When illustrator and cartoonist Johnny Gruelle’s terminally ill daughter, Marcella, found a faded rag doll in her grandmother’s attic, he painted a new, smiling face on the toy. Naming it Raggedy Ann after two poems by his friend James Whitcomb Riley, “The Raggedy Man” and “Orphan Annie,” he made up a series of stories around this character to entertain his only child, who loved to spend hours playing dolls.
After her death in 1916, Gruelle wrote and illustrated 25 storybooks based on those tales. Responding to the series’ popularity, in 1918, Gruelle and his family made several dozen dolls to sell with the books, and later that year, Gruelle licensed the publisher, the P.F. Volland Company, to manufacture the dolls based on his 1915 patent for an all-cloth doll with shoe-button eyes, a painted face, brown yarn hair, a dress, pantaloons, a pinafore, stripped legs, and black cloth shoes.
Soon after the dolls were sold, Gruelle received a package from a childhood playmate of his mother, who explained that their mothers had made a pair of boy-and-girl companion dolls for their two children. In the package, she had sent him Raggedy Ann’s “twin brother,” Andy, and soon the family started to license dolls of Raggedy Andy and other characters from the books, including Beloved Belindy and the Camel with the Wrinkled Knees, as well as coloring books, puzzles, and games. All are hot collectors’ items today.
It is rumored that the original P.F. Volland dolls had a real candy heart, but after parents complained the candy was switched out with a cardboard heart. Mollye Goldman was the first, in 1935, to produce the dolls with an “I Love You” heart imprinted on the chest.
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Recent News: Raggedy Ann and Andy Dolls
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Marines' Toys for Tots off to slow startShreveport Times, November 24th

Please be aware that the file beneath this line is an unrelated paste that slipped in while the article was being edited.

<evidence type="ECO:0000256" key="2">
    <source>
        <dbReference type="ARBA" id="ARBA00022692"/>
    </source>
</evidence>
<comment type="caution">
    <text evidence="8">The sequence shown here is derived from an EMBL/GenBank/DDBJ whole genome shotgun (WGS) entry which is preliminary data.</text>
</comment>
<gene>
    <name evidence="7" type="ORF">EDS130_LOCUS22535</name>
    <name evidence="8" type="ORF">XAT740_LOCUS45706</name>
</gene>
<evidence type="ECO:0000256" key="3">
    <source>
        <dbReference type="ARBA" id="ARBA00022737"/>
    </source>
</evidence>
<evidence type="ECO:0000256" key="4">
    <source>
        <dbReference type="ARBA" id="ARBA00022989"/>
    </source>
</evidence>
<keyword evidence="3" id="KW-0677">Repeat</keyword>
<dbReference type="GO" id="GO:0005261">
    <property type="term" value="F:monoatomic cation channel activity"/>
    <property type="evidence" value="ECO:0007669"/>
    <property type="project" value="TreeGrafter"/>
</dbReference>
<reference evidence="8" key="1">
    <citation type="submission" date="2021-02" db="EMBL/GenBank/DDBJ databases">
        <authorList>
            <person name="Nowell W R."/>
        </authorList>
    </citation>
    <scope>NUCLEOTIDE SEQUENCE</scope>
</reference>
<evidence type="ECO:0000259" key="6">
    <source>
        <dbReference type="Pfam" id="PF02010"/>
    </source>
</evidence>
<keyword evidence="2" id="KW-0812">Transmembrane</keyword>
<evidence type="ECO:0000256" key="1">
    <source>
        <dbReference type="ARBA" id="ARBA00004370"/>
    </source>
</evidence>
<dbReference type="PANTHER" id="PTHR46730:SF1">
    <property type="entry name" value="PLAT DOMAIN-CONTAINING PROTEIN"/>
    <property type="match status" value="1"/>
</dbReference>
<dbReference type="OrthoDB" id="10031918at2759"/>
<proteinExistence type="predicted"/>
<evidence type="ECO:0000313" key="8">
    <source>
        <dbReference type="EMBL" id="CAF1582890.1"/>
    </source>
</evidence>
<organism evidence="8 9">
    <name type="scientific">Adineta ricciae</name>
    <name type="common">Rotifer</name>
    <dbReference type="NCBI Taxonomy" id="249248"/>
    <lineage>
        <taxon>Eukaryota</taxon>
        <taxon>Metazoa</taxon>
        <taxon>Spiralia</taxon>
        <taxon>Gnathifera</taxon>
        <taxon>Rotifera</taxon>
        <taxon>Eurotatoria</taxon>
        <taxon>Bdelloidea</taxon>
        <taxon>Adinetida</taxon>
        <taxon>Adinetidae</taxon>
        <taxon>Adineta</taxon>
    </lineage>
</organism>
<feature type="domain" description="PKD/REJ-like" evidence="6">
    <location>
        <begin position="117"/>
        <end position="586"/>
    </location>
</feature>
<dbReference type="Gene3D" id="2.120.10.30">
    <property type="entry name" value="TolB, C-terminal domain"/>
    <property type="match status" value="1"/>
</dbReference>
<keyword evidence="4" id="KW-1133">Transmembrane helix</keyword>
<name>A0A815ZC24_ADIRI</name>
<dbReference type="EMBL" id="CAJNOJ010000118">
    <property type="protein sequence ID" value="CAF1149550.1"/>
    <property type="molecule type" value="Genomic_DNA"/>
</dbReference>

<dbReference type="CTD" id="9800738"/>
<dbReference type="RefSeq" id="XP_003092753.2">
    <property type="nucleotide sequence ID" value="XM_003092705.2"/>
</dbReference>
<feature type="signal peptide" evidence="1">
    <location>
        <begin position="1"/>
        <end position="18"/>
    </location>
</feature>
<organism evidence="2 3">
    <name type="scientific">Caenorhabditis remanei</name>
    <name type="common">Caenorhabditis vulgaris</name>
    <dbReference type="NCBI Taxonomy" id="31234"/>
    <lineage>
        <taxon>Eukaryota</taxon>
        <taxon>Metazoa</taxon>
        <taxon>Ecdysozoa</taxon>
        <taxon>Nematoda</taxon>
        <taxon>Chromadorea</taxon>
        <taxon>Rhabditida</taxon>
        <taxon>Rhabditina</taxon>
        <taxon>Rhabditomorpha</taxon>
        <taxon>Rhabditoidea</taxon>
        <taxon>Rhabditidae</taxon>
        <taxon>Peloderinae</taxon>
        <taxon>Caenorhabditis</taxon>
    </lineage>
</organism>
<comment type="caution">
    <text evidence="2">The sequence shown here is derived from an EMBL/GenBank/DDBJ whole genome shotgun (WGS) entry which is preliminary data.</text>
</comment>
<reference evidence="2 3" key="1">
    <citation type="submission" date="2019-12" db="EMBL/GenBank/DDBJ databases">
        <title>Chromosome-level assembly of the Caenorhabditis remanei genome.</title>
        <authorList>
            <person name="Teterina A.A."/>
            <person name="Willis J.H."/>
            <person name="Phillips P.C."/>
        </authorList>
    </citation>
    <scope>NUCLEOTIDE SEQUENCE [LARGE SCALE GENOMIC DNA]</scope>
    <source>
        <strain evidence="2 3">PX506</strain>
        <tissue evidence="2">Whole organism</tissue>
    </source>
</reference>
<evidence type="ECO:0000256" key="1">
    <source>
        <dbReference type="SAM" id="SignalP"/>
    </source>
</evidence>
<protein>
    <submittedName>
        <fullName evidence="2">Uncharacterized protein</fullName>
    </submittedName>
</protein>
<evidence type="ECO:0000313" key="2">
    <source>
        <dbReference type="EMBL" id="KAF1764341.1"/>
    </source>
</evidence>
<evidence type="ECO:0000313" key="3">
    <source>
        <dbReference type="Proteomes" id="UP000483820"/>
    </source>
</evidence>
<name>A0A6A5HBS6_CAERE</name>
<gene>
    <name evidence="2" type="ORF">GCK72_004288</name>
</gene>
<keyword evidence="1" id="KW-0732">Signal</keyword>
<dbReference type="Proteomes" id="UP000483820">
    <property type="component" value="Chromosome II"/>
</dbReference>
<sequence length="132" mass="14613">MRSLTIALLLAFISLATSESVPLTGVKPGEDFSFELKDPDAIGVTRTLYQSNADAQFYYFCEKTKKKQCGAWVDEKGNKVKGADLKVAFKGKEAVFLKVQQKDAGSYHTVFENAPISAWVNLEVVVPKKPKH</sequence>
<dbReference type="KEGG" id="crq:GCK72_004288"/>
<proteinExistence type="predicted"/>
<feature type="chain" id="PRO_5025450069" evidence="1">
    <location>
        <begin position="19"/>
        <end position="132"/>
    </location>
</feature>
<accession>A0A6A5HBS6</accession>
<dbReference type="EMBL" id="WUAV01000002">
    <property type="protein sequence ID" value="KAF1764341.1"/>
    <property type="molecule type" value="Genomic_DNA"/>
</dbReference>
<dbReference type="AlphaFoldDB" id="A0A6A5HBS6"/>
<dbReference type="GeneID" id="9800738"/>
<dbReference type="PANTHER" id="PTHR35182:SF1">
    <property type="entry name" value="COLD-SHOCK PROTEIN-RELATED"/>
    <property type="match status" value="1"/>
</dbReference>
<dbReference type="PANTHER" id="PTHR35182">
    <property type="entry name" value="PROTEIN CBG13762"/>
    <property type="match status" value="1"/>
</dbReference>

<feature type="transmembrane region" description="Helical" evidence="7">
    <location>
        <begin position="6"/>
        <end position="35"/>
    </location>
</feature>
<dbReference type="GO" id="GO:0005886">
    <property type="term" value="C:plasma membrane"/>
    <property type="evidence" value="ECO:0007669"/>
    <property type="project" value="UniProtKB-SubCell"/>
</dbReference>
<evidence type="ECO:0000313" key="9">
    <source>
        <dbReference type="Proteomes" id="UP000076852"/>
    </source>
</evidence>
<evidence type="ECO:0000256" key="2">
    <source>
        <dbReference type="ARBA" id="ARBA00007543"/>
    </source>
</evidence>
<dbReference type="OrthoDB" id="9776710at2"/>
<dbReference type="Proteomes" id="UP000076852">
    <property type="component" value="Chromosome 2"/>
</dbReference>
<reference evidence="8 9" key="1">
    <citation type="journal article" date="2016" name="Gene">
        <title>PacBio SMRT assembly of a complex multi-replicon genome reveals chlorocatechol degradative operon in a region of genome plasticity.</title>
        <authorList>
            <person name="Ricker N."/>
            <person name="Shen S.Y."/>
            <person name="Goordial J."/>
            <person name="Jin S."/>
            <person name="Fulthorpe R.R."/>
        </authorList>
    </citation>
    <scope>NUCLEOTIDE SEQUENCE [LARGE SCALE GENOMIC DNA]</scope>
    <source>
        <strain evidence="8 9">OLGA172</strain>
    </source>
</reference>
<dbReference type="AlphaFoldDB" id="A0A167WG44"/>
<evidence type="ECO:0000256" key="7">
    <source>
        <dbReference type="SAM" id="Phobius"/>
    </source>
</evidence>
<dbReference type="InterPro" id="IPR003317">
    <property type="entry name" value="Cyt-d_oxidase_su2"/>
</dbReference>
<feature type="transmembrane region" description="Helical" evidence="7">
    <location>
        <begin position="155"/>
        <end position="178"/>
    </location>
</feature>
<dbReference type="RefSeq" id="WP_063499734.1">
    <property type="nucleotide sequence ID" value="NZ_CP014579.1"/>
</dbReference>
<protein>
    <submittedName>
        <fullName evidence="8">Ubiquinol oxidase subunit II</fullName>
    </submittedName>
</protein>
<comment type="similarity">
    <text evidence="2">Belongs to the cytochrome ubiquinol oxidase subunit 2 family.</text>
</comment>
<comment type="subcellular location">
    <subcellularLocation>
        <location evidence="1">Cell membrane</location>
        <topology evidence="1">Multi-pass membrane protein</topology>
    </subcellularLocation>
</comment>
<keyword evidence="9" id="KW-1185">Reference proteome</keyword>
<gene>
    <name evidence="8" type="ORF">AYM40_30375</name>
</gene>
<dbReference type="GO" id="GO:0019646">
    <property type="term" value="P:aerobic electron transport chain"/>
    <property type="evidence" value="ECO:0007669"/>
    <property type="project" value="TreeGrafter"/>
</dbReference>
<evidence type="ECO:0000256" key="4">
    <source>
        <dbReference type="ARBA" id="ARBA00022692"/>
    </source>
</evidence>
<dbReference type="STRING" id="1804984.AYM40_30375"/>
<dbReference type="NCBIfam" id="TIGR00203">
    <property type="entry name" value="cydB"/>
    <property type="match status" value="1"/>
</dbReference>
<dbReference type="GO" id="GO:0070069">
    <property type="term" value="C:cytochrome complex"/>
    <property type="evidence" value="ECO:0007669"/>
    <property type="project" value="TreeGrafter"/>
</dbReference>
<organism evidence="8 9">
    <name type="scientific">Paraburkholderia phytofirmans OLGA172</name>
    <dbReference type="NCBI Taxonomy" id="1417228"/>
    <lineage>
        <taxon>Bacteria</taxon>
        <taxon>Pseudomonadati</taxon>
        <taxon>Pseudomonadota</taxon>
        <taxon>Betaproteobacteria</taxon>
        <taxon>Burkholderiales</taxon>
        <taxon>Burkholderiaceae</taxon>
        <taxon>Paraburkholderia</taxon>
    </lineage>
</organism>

He started Toys for Tots after his wife, Diane, was unable to find a charity that would accept a handmade Raggedy Ann doll for a poor child. He used his film industry clout to persuade Walt Disney Studios to create the logo still used in the drives...Read more
Holiday exhibit at Roberson is “tradition” for manyPress & Sun-Bulletin, November 23rd
A talking Woody Woodpecker hand puppet, made by Mattel, sits in a case near a Raggedy Ann doll. A few paces over is a case filled with Tonka trucks. For Bill Cook, of Franklin, this section is among his favorites. “It brings back a lot of memories...Read more
Not all treasures worth keeping are made of goldThe Virginian-Pilot, November 22nd
Pat Fowler's husband calls her Raggedy Ann doll a zombie, but she calls it her good friend. Her mother sewed it for her during an otherwise bleak Christmas in 1941. Fowler was 6, and the family was stationed at Pearl Harbor. Her father was in the Navy...Read more
Greta Van Susteren has history of being funnyAppleton Post Crescent, November 21st
15, 1962, Post-Crescent letter to the editor she wrote on Raggedy Ann stationery. Van Susteren's point: Speaking out is nothing new for her. On Thursday, I dug through Post-Crescent archives, curious to learn what other humorous comments were included...Read more
Downtown Akron is tinseled and lit: tree festival and 10 other holiday ...cleveland.com, November 21st
The course winds through department store window displays from the 1960's, 70's and 80's, including "The 3 Little Pigs", Peter Pan and Raggedy Ann. Nine holes cost $3. Breakfast with Santa. Eat breakfast with Santa Claus on Dec. 6, 13, 20 and 21 from 9...Read more
Raggedy Ann poured my Halloween coffeeJackson Hole News&Guide, October 29th
On Halloween morning I found myself entering a crumbling cafe, where an elderly waitress seemingly consumed by the bleakness of her financial future came to take my breakfast order dressed as Raggedy Ann. The poor woman. It was 7 in the morning, and ...Read more
Made in Michigan: Raggedy Ann dollsWZZM, August 7th
Who knew Raggedy Ann has a Muskegon connection? Ann Dake did, and she's organized an exhibit running at the Muskegon Heritage Museum through Saturday to tell others about the connection. The character and doll were created around 1915 by a ...Read more
Three downtown museums to celebrate Raggedy Ann's Muskegon rootsThe Muskegon Chronicle, July 27th
Raggedy Ann -- the well-known rag doll with red yarn hair, a triangle nose and star of a series of children's books written by American writer Johnny Gruelle -- will be the focus of events held at the Muskegon Museum of Art, the Muskegon Heritage...Read more